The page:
Portland is home to the ever-welcoming Rock ‘n’ Roll Camp for Girls, the band camp that helps cis female, trans and non-binary youth learn how to rock and express themselves from an early age. Promoting and fostering health, safety, camaraderie and music for youth is something we all can get behind. As a city, we could always put more resources towards promoting this kind of culture.
But what about folks who picked up a guitar or bass or drums in their twenties? Thirties? Forties and beyond? What if I’m 65 years old and just deciding that I want to become a rock ‘n’ roller—where would I go? Taking lessons is always an option, but where would you find what new rock ‘n’ rollers are really looking for: community?
We’re lucky here in Portland because Rock ‘n’ Roll Camp for Girls also offers a Liberation Rock Camp, a group that invites women, transgender and gender-expressive individuals to get together for a weekend of community and music making.
Similarly, on my recent U.K. tour, we ended in London, where I got to spend time getting to know more players and people in the DIY punk scene. A favorite stop was the DIY Space for London, an inclusive warehouse space for rockers of all ages. It was started primarily for older LGBTQIA+ folk who settled into their identities later in life, came out later and, as a result of sorting through confusing and tumultuous identity recognition, didn’t discover their own musical powers until later in life. Essentially, it’s a place for people who spent a large chunk of their youth realizing their identities and didn’t have the time or social invitations to jam with the guys.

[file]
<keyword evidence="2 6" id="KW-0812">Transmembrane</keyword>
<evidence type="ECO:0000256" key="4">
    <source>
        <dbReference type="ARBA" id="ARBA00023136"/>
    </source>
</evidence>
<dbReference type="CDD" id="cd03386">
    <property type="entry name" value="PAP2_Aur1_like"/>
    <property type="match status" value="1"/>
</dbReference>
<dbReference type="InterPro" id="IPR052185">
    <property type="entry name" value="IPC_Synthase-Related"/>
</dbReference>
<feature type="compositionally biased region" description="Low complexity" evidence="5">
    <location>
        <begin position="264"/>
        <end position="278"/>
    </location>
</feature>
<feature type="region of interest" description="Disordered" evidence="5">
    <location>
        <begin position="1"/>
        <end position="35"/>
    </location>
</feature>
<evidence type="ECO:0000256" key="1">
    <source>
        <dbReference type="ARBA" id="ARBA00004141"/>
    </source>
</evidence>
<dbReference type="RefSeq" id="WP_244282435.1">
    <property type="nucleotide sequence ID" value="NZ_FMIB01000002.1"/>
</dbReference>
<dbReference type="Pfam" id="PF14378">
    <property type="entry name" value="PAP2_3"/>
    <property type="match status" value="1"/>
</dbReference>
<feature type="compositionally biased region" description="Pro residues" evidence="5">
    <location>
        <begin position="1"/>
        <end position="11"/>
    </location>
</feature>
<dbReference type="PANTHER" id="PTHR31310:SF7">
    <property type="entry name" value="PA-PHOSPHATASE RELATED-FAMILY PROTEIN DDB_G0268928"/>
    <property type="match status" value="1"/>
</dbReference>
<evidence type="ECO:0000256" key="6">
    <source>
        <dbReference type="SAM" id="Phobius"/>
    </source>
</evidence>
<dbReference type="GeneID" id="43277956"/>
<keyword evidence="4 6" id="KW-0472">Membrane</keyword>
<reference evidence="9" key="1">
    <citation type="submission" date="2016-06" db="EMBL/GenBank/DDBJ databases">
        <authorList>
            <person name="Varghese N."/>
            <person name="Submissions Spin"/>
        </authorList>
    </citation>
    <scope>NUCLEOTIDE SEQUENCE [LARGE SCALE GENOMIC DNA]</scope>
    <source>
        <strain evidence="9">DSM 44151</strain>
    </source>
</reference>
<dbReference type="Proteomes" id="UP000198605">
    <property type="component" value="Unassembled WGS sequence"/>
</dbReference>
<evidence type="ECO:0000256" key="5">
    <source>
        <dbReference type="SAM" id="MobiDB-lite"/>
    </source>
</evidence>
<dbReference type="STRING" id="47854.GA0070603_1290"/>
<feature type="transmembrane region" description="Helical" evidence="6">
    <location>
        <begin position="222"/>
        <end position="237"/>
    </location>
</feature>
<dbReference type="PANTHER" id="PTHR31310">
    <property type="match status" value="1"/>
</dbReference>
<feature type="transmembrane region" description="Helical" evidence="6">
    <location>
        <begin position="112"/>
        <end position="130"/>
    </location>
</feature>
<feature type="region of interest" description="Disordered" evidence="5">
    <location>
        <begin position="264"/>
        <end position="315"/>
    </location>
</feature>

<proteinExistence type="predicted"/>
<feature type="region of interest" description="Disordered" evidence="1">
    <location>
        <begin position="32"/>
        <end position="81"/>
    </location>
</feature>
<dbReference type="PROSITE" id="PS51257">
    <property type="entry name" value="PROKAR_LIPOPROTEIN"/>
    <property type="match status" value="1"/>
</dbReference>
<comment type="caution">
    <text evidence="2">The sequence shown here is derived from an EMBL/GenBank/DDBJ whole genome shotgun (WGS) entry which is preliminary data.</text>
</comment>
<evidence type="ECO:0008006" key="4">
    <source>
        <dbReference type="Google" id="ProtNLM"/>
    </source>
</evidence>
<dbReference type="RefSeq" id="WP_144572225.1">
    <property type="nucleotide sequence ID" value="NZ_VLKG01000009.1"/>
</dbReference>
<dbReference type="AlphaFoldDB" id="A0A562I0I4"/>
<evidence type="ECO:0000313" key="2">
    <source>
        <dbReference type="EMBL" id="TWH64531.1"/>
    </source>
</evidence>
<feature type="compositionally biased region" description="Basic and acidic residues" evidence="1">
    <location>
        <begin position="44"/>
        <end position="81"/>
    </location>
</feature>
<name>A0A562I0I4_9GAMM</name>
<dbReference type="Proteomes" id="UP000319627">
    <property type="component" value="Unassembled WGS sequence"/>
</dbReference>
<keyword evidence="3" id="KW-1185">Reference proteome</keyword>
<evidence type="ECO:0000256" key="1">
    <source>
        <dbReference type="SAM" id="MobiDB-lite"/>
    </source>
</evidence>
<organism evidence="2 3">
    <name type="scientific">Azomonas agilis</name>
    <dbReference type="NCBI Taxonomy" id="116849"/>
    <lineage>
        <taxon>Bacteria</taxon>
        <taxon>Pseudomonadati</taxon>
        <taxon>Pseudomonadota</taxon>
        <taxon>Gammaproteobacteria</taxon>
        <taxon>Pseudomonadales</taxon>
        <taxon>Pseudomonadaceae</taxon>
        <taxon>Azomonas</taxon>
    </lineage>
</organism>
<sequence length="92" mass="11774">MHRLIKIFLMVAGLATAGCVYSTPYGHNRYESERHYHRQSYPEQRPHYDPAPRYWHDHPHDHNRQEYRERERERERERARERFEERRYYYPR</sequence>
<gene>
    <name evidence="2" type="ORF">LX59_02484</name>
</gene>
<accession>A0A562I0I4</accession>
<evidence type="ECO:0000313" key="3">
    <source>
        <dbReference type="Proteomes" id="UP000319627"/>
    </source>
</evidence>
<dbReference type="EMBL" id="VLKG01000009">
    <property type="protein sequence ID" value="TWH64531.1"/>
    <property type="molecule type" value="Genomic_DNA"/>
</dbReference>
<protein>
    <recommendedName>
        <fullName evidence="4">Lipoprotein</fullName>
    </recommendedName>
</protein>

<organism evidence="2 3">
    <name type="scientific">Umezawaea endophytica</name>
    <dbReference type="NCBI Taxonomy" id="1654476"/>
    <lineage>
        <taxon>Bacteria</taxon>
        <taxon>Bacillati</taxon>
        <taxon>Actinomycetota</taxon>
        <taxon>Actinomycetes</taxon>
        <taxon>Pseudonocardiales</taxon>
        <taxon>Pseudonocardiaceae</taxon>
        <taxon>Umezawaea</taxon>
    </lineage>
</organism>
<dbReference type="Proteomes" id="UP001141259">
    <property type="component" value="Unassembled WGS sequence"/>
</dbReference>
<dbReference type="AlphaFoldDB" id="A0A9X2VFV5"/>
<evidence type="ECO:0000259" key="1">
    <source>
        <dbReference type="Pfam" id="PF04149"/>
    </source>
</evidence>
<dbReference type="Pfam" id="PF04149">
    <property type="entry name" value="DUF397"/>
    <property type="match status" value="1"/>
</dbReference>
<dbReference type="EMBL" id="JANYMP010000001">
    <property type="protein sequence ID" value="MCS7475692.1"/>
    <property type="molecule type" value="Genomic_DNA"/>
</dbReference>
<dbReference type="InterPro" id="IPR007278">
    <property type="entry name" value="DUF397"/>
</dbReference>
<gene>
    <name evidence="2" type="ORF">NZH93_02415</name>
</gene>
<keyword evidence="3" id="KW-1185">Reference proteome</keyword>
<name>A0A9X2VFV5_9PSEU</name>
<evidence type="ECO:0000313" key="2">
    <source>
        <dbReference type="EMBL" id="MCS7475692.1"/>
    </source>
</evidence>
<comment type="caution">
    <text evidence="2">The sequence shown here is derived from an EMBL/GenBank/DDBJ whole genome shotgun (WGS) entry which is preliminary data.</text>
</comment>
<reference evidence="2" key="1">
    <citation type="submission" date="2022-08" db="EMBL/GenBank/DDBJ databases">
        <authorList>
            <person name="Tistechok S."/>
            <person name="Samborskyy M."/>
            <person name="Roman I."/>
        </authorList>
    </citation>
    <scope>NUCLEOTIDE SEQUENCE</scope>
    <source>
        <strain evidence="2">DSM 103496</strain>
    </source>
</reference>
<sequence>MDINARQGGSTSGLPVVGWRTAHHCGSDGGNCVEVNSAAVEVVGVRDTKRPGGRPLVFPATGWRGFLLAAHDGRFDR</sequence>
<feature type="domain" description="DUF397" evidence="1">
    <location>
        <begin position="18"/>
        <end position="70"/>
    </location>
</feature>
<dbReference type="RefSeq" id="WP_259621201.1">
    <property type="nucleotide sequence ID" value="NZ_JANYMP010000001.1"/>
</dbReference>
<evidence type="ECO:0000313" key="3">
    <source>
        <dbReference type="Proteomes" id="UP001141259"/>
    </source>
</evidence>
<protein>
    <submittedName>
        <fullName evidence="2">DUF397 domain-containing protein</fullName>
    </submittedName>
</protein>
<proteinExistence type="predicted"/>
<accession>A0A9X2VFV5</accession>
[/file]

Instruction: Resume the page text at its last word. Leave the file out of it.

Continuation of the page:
I fall into this category: an awkward, queer teenager who oppressed my own sexuality and gave into gender norms because at the time it seemed easier than explaining myself to people. A victim of the gender binary and feminine expectations just like so many others, I wish I’d embraced queerness alongside my love for grunge and rock when I was 16. Alas, it takes time to figure these things out. The cool thing is: It’s never too late to rock and never too late to love who you love.
Olivia Awbrey is a songwriter, multi-instrumentalist and activist from Portland.